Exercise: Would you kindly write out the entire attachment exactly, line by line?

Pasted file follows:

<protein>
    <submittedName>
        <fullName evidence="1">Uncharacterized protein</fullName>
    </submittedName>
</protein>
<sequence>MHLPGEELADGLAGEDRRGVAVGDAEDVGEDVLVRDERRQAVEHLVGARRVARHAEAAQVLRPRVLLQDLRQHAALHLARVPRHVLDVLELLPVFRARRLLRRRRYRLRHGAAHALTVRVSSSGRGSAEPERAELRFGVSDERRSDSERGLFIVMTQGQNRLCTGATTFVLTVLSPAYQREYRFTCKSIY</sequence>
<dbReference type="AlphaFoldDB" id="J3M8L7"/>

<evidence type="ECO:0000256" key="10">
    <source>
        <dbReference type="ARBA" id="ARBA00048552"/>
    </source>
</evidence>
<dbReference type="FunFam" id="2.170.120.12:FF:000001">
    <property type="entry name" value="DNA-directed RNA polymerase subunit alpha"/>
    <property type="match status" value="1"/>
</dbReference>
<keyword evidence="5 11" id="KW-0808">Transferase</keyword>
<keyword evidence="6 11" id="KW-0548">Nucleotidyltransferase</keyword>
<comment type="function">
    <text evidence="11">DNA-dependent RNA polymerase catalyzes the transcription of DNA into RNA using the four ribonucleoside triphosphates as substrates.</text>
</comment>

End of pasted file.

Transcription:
<protein>
    <submittedName>
        <fullName evidence="1">Uncharacterized protein</fullName>
    </submittedName>
</protein>
<sequence>MHLPGEELADGLAGEDRRGVAVGDAEDVGEDVLVRDERRQAVEHLVGARRVARHAEAAQVLRPRVLLQDLRQHAALHLARVPRHVLDVLELLPVFRARRLLRRRRYRLRHGAAHALTVRVSSSGRGSAEPERAELRFGVSDERRSDSERGLFIVMTQGQNRLCTGATTFVLTVLSPAYQREYRFTCKSIY</sequence>
<dbReference type="AlphaFoldDB" id="J3M8L7"/>

<evidence type="ECO:0000256" key="10">
    <source>
        <dbReference type="ARBA" id="ARBA00048552"/>
    </source>
</evidence>
<dbReference type="FunFam" id="2.170.120.12:FF:000001">
    <property type="entry name" value="DNA-directed RNA polymerase subunit alpha"/>
    <property type="match status" value="1"/>
</dbReference>
<keyword evidence="5 11" id="KW-0808">Transferase</keyword>
<keyword evidence="6 11" id="KW-0548">Nucleotidyltransferase</keyword>
<comment type="function">
    <text evidence="11">DNA-dependent RNA polymerase catalyzes the transcription of DNA into RNA using the four ribonucleoside triphosphates as substrates.</text>
</comment>